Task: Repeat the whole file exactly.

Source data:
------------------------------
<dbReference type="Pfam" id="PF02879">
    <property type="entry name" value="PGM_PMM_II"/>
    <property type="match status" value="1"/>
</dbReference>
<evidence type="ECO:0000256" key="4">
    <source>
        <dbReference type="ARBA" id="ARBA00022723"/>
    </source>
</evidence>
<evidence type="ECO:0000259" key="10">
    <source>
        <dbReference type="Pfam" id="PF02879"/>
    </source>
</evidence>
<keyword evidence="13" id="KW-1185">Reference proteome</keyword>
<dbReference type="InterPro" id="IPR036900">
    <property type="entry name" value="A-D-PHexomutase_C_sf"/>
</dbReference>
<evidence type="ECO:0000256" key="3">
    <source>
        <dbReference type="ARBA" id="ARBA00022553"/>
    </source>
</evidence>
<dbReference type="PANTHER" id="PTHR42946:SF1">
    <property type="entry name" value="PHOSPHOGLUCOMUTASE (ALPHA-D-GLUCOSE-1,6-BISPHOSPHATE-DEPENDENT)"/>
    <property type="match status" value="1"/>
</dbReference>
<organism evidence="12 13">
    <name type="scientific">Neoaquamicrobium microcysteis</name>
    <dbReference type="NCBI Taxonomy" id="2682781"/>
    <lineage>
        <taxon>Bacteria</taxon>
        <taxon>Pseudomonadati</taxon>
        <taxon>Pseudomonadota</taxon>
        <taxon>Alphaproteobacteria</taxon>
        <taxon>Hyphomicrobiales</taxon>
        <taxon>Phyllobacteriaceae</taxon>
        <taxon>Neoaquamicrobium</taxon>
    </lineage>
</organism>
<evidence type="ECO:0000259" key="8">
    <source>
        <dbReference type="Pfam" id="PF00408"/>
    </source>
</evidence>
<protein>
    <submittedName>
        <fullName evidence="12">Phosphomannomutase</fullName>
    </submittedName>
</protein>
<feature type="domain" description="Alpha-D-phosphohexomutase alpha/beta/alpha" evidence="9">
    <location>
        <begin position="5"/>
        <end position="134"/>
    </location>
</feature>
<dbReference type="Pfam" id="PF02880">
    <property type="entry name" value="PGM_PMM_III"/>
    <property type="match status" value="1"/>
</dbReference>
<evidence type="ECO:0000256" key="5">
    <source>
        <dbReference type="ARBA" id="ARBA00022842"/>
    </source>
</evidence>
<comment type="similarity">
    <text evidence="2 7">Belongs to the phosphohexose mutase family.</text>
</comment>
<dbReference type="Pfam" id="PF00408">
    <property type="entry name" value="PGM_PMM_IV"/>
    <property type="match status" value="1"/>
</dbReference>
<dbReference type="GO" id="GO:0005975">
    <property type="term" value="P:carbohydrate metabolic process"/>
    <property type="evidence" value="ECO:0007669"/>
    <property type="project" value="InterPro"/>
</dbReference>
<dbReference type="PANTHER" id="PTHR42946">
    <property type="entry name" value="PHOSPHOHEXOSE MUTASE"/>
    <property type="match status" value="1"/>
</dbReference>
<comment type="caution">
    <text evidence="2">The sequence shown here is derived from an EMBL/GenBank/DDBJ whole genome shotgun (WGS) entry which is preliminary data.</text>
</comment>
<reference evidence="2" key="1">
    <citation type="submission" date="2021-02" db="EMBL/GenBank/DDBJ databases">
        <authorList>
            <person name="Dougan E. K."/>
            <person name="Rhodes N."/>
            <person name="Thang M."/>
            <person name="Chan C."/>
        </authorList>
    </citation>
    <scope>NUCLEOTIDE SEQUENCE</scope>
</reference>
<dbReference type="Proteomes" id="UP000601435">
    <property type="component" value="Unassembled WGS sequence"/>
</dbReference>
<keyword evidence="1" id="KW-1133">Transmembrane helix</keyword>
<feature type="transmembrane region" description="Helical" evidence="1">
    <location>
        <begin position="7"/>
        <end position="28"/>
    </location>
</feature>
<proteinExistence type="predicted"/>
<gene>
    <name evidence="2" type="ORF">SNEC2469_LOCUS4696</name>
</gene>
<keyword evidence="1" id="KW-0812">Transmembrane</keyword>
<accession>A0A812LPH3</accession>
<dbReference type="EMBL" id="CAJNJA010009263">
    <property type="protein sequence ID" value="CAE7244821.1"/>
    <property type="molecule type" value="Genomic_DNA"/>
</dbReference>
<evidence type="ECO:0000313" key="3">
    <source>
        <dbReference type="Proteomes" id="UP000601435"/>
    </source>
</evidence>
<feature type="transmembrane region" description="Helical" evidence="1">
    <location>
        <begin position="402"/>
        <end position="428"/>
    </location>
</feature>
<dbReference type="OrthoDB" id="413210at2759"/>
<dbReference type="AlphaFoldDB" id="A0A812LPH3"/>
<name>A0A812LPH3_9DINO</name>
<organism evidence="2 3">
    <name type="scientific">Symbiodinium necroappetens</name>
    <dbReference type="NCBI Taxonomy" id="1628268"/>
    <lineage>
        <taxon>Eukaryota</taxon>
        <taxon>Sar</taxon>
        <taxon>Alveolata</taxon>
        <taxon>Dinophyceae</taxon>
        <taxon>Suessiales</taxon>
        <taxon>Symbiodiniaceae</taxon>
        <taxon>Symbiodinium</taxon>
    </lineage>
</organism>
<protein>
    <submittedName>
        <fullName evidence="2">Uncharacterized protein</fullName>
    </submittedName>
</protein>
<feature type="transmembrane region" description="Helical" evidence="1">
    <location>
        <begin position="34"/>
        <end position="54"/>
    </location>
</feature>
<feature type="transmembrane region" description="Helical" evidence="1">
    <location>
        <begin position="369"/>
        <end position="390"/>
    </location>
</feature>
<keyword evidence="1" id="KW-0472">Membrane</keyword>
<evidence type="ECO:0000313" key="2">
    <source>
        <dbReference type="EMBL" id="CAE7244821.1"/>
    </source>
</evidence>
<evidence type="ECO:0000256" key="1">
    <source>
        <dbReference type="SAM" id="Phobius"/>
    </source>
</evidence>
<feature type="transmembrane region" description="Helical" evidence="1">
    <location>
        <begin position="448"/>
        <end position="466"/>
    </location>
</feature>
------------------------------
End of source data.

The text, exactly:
<dbReference type="Pfam" id="PF02879">
    <property type="entry name" value="PGM_PMM_II"/>
    <property type="match status" value="1"/>
</dbReference>
<evidence type="ECO:0000256" key="4">
    <source>
        <dbReference type="ARBA" id="ARBA00022723"/>
    </source>
</evidence>
<evidence type="ECO:0000259" key="10">
    <source>
        <dbReference type="Pfam" id="PF02879"/>
    </source>
</evidence>
<keyword evidence="13" id="KW-1185">Reference proteome</keyword>
<dbReference type="InterPro" id="IPR036900">
    <property type="entry name" value="A-D-PHexomutase_C_sf"/>
</dbReference>
<evidence type="ECO:0000256" key="3">
    <source>
        <dbReference type="ARBA" id="ARBA00022553"/>
    </source>
</evidence>
<dbReference type="PANTHER" id="PTHR42946:SF1">
    <property type="entry name" value="PHOSPHOGLUCOMUTASE (ALPHA-D-GLUCOSE-1,6-BISPHOSPHATE-DEPENDENT)"/>
    <property type="match status" value="1"/>
</dbReference>
<organism evidence="12 13">
    <name type="scientific">Neoaquamicrobium microcysteis</name>
    <dbReference type="NCBI Taxonomy" id="2682781"/>
    <lineage>
        <taxon>Bacteria</taxon>
        <taxon>Pseudomonadati</taxon>
        <taxon>Pseudomonadota</taxon>
        <taxon>Alphaproteobacteria</taxon>
        <taxon>Hyphomicrobiales</taxon>
        <taxon>Phyllobacteriaceae</taxon>
        <taxon>Neoaquamicrobium</taxon>
    </lineage>
</organism>
<evidence type="ECO:0000259" key="8">
    <source>
        <dbReference type="Pfam" id="PF00408"/>
    </source>
</evidence>
<protein>
    <submittedName>
        <fullName evidence="12">Phosphomannomutase</fullName>
    </submittedName>
</protein>
<feature type="domain" description="Alpha-D-phosphohexomutase alpha/beta/alpha" evidence="9">
    <location>
        <begin position="5"/>
        <end position="134"/>
    </location>
</feature>
<dbReference type="Pfam" id="PF02880">
    <property type="entry name" value="PGM_PMM_III"/>
    <property type="match status" value="1"/>
</dbReference>
<evidence type="ECO:0000256" key="5">
    <source>
        <dbReference type="ARBA" id="ARBA00022842"/>
    </source>
</evidence>
<comment type="similarity">
    <text evidence="2 7">Belongs to the phosphohexose mutase family.</text>
</comment>
<dbReference type="Pfam" id="PF00408">
    <property type="entry name" value="PGM_PMM_IV"/>
    <property type="match status" value="1"/>
</dbReference>
<dbReference type="GO" id="GO:0005975">
    <property type="term" value="P:carbohydrate metabolic process"/>
    <property type="evidence" value="ECO:0007669"/>
    <property type="project" value="InterPro"/>
</dbReference>
<dbReference type="PANTHER" id="PTHR42946">
    <property type="entry name" value="PHOSPHOHEXOSE MUTASE"/>
    <property type="match status" value="1"/>
</dbReference>
<comment type="caution">
    <text evidence="2">The sequence shown here is derived from an EMBL/GenBank/DDBJ whole genome shotgun (WGS) entry which is preliminary data.</text>
</comment>
<reference evidence="2" key="1">
    <citation type="submission" date="2021-02" db="EMBL/GenBank/DDBJ databases">
        <authorList>
            <person name="Dougan E. K."/>
            <person name="Rhodes N."/>
            <person name="Thang M."/>
            <person name="Chan C."/>
        </authorList>
    </citation>
    <scope>NUCLEOTIDE SEQUENCE</scope>
</reference>
<dbReference type="Proteomes" id="UP000601435">
    <property type="component" value="Unassembled WGS sequence"/>
</dbReference>
<keyword evidence="1" id="KW-1133">Transmembrane helix</keyword>
<feature type="transmembrane region" description="Helical" evidence="1">
    <location>
        <begin position="7"/>
        <end position="28"/>
    </location>
</feature>
<proteinExistence type="predicted"/>
<gene>
    <name evidence="2" type="ORF">SNEC2469_LOCUS4696</name>
</gene>
<keyword evidence="1" id="KW-0812">Transmembrane</keyword>
<accession>A0A812LPH3</accession>
<dbReference type="EMBL" id="CAJNJA010009263">
    <property type="protein sequence ID" value="CAE7244821.1"/>
    <property type="molecule type" value="Genomic_DNA"/>
</dbReference>
<evidence type="ECO:0000313" key="3">
    <source>
        <dbReference type="Proteomes" id="UP000601435"/>
    </source>
</evidence>
<feature type="transmembrane region" description="Helical" evidence="1">
    <location>
        <begin position="402"/>
        <end position="428"/>
    </location>
</feature>
<dbReference type="OrthoDB" id="413210at2759"/>
<dbReference type="AlphaFoldDB" id="A0A812LPH3"/>
<name>A0A812LPH3_9DINO</name>
<organism evidence="2 3">
    <name type="scientific">Symbiodinium necroappetens</name>
    <dbReference type="NCBI Taxonomy" id="1628268"/>
    <lineage>
        <taxon>Eukaryota</taxon>
        <taxon>Sar</taxon>
        <taxon>Alveolata</taxon>
        <taxon>Dinophyceae</taxon>
        <taxon>Suessiales</taxon>
        <taxon>Symbiodiniaceae</taxon>
        <taxon>Symbiodinium</taxon>
    </lineage>
</organism>
<protein>
    <submittedName>
        <fullName evidence="2">Uncharacterized protein</fullName>
    </submittedName>
</protein>
<feature type="transmembrane region" description="Helical" evidence="1">
    <location>
        <begin position="34"/>
        <end position="54"/>
    </location>
</feature>
<feature type="transmembrane region" description="Helical" evidence="1">
    <location>
        <begin position="369"/>
        <end position="390"/>
    </location>
</feature>
<keyword evidence="1" id="KW-0472">Membrane</keyword>
<evidence type="ECO:0000313" key="2">
    <source>
        <dbReference type="EMBL" id="CAE7244821.1"/>
    </source>
</evidence>
<evidence type="ECO:0000256" key="1">
    <source>
        <dbReference type="SAM" id="Phobius"/>
    </source>
</evidence>
<feature type="transmembrane region" description="Helical" evidence="1">
    <location>
        <begin position="448"/>
        <end position="466"/>
    </location>
</feature>